A PRIVATE caveat is a formal legal notice to the world that you have an interest in a particular property or land. For example, a purchaser who has paid a deposit under a sale and purchase agreement could enter a private caveat on the land to prevent any further dealings related to the land, thus securing his or her interest in it.


A private caveat is a creature of statute under the National Land Code 1965. The purpose of a private caveat includes:

i. To maintain the status quo pending court proceedings where then is a dispute over the land title or interest in the land;

ii. To protect a claim of registrable title or interest pending registration; and,

iii. To give actual notice of the caveator’s claim.

Private caveats can offer interim protection of rights to the title or other registrable interest in the land that is under dispute. For example, if there are  two persons claiming interest on a piece of land, and if one has lodged a caveat on the land and the other has not, then the one who lodged the caveat will prevail, all things being equal.


One can apply to the Registrar for entry of a private caveat when:

i. Claiming a land title or the right to the land title; or,

ii. When claiming registrable interest or the right to registrable interest on a piece of land.

Basically, whoever has a ‘caveatable’ interest has a right to lodge a private caveat. In order for the interest to be caveatable, it must be capable of being registered. Circumstances where a caveatable interest is present include:

i. A purchaser under a sale and purchase agreement claims a right to the land title;

ii. When there is an option to purchase under an unconditional binding contract;

iii. Once a deposit is paid; a paid deposit is sufficient to give rise to a caveatable interest even though no contract was concluded; and,

iv. Equitable chargees can enter into private caveat pending registration of the charge.

Situations such as a tenancy; the owing of the balance of the purchase price, where the option of purchase has lapsed; and where the vendor has validly terminated the sale and purchase agreement, will not give rise to any caveatable interest.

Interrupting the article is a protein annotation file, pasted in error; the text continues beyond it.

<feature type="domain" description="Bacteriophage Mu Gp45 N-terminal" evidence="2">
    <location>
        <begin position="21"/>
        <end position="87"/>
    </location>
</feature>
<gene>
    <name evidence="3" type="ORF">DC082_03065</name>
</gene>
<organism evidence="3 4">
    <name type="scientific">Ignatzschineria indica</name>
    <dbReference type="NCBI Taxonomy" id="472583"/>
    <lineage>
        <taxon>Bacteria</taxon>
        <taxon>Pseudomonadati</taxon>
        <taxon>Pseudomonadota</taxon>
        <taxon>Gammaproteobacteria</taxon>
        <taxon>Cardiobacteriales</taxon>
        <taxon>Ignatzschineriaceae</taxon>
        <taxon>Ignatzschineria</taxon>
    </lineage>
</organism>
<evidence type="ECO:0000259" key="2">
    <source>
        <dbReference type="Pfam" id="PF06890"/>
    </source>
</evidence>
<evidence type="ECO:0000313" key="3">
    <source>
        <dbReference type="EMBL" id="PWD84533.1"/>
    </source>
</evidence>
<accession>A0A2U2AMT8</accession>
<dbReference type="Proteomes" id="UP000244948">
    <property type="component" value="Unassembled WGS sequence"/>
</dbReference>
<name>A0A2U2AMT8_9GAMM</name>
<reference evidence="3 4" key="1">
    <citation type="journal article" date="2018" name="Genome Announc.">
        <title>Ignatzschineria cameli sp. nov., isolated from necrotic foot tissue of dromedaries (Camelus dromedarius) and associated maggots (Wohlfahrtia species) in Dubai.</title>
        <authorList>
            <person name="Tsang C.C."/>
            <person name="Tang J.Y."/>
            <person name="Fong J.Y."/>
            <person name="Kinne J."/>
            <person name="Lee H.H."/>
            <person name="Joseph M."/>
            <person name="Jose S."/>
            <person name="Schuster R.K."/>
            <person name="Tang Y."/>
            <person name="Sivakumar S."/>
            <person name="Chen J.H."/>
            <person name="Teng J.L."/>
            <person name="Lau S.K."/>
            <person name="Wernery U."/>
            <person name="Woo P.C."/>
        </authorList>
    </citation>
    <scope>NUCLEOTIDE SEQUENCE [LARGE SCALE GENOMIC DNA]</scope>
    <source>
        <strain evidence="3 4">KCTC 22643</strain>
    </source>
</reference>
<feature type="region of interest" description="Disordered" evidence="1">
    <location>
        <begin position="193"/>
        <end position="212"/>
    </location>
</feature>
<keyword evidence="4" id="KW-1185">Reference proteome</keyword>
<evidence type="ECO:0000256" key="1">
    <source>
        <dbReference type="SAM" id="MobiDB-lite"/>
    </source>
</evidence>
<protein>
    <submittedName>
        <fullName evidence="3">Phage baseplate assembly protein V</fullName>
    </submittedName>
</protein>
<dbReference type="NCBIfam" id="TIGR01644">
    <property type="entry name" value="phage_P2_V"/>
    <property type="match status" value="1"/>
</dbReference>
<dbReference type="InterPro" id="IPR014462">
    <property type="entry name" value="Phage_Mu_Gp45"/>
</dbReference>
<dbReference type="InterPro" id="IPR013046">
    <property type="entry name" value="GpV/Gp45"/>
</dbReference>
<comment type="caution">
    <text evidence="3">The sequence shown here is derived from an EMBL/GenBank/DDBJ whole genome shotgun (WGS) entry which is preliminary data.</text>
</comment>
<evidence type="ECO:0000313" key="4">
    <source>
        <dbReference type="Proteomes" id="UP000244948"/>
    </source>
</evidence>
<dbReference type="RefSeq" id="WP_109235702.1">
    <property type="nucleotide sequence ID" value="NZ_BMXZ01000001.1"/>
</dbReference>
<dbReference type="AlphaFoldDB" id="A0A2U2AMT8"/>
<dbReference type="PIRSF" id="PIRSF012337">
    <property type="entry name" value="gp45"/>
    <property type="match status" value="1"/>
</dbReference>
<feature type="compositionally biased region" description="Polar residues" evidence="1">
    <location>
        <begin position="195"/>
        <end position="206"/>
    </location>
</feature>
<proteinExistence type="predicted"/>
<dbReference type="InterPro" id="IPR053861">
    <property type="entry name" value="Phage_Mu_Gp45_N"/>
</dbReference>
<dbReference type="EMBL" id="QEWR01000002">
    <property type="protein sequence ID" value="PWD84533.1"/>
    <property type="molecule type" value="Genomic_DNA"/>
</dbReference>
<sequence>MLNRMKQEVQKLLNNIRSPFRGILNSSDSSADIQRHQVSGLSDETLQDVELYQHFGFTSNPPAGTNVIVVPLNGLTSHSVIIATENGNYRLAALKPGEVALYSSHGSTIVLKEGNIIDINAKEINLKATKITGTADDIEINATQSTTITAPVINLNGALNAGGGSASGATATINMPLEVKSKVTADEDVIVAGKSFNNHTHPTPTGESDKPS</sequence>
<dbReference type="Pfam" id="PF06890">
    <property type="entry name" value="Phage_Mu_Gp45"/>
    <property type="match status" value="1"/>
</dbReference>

The application for a private caveat must be in Form 19B and be accompanied by the relevant prescribed fee. The application must state the nature of the claim on which the application is based on and whether the caveat is to bind the land itself or is only of a particular interest.

The Registrar who receives the application will then exercise a purely administrative function which means the Registrar would not be concerned to enquire into the validity of the claim. In other words, the Registrar has no power to reject the application of a private caveat. As long as the claim of the caveator to an interest in the land is prima facie good, the caveat shall then be registered.


A private caveat has the effect of prohibiting the registration, endorsement, or entry of any instrument of dealing to be executed by or on behalf of the registered proprietor. The caveat, under the Torrens system, has often being likened to a statutory injunction of an interlocutory nature restraining the caveatee from dealing with the land pending determination by the court of the caveator’s claim. A private caveat will be in force for a period of six years unless it is withdrawn by the caveator, or lapses, or removed by the Registrar pursuant to an order of the court.


Firstly, a private caveat may be withdrawn at anytime by the caveator by submitting the necessary and required form for withdrawal. Thereafter, the Registrar shall cancel the entry of the caveat in the register document and issue a notice to the caveatee regarding the withdrawal.

Secondly, the Registrar can remove a private caveat. Only the person or body with registered title or interest can apply to the Registrar for removal by submitting Form 19H together with the prescribed fee. The Registrar will then serve on the caveator a notice of intended removal in Form 19C. The caveat shall lapse and be of no effect at the expiry of two months specified in the notice unless the caveator applies to the court for an extension order before the expiry date. In deciding whether to allow for the extension, the court will use a three-stage test, which includes:

i. Whether the caveator has a caveatable interest;

ii. Whether the caveator’s claim raises a serious question to be tried; and,

iii. Whether on a balance of convenience, it would be better to allow the caveat to remain until trial.

Thirdly, a private caveat may be removed by an order of the court. Applicants for the removal by court order could be any person or body aggrieved by the existence of the private caveat. The caveatee bears the responsibility and obligation to prove to the court that there are sufficient grounds for him or her to apply for the removal. Once the caveatee is successful in proving this, it is then for the caveator to prove that the caveat should remain by satisfying the three-stage test above.

Chris Tan is a lawyer, author, speaker and keen observer of real estate locally and abroad. He is founder and managing partner of Chur Associates.

If you have questions that you would like to ask Tan, please click here to go to the Tips section of TheEdgeProperty.com.

Disclaimer: The information here does not constitute legal advice. Please seek professional help for your specific needs.

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